Planktonic organisms form the base of the marine food web and may be impacted by environmental change in many ways. The interactive effects of multiple, simultaneous climate-driven changes on these organisms are not well understood. This dissertation examined the impacts of ocean acidification in combination with other environmental stressors on marine plankton and determined spatial patterns of one of these potential interactive drivers. Chapter 2 investigated the synergistic effects of ocean acidification and hypoxia on the harmful dinoflagellate Amphidinium carterae. Findings indicated that empirical studies may be crucial to accurately predict organismal responses to multi-stressors. Results also suggested that photorespiration may serve a previously unrecognized role in dinoflagellate metabolism. Chapter 3 examined the combined effects of ocean acidification and lithogenic trace metals on the growth of another harmful dinoflagellate, Cochlodinium polykrikoides. Results indicated that high suspended sediment loads may deliver toxic concentrations of trace elements to marine phytoplankton in acidified coastal ecosystems. Chapter 4 examined the interactive effects of ocean acidification and bacteria on the severity and extent of dissolution in the shells of larval gastropods and the adult pteropod Limacina helicina. Research findings indicated that microbial communities on the shell surfaces of some planktonic molluscs may mediate certain types of shell dissolution in acidified, upwelled waters. Chapter 5 explored the use of thorium isotope fluxes as a proxy for dust and lithogenic iron in the Indian Ocean. Results suggested that the gradient of dust fluxes in the region could impose thresholds for biological productivity. Together, these interdisciplinary studies demonstrate coupled biological and chemical changes in marine ecosystems as a result of increased anthropogenic environmental change.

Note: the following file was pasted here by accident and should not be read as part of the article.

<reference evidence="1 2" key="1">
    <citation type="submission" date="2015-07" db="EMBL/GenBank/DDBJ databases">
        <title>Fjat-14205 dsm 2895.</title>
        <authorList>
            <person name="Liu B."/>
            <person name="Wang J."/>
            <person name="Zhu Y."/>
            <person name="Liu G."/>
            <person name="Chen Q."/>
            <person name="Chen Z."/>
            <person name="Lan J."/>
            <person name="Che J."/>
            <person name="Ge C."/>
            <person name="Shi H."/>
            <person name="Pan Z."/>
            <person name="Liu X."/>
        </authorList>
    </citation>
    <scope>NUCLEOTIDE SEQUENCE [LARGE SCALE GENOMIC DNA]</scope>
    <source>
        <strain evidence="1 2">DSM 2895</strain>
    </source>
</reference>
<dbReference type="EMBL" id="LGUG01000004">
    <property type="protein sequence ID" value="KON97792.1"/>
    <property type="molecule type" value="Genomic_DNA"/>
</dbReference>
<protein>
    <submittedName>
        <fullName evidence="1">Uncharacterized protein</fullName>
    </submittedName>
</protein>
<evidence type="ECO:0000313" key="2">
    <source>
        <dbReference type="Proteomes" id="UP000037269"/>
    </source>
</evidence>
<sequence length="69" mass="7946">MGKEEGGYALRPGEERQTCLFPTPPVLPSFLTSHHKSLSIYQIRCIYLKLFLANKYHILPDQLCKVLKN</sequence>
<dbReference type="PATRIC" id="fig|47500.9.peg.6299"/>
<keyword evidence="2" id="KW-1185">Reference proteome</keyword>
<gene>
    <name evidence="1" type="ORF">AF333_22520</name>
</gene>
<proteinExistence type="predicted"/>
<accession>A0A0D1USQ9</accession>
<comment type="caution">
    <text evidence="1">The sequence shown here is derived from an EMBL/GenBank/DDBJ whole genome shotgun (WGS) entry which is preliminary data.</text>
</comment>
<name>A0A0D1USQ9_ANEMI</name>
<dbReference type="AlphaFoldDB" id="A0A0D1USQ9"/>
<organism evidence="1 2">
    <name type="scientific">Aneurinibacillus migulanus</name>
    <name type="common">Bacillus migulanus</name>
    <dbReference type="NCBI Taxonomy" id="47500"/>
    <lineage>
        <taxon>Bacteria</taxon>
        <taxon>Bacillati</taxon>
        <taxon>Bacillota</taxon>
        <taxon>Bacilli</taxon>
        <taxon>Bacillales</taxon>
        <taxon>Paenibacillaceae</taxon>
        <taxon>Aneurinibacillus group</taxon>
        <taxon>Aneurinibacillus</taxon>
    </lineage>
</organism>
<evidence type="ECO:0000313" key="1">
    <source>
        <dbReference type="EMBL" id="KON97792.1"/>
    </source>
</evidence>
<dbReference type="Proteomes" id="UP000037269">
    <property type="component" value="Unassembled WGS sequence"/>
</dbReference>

Continue reading ‘Interactive effects of ocean acidification with other environmental drivers on marine plankton’


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Ocean acidification in the IPCC AR5 WG II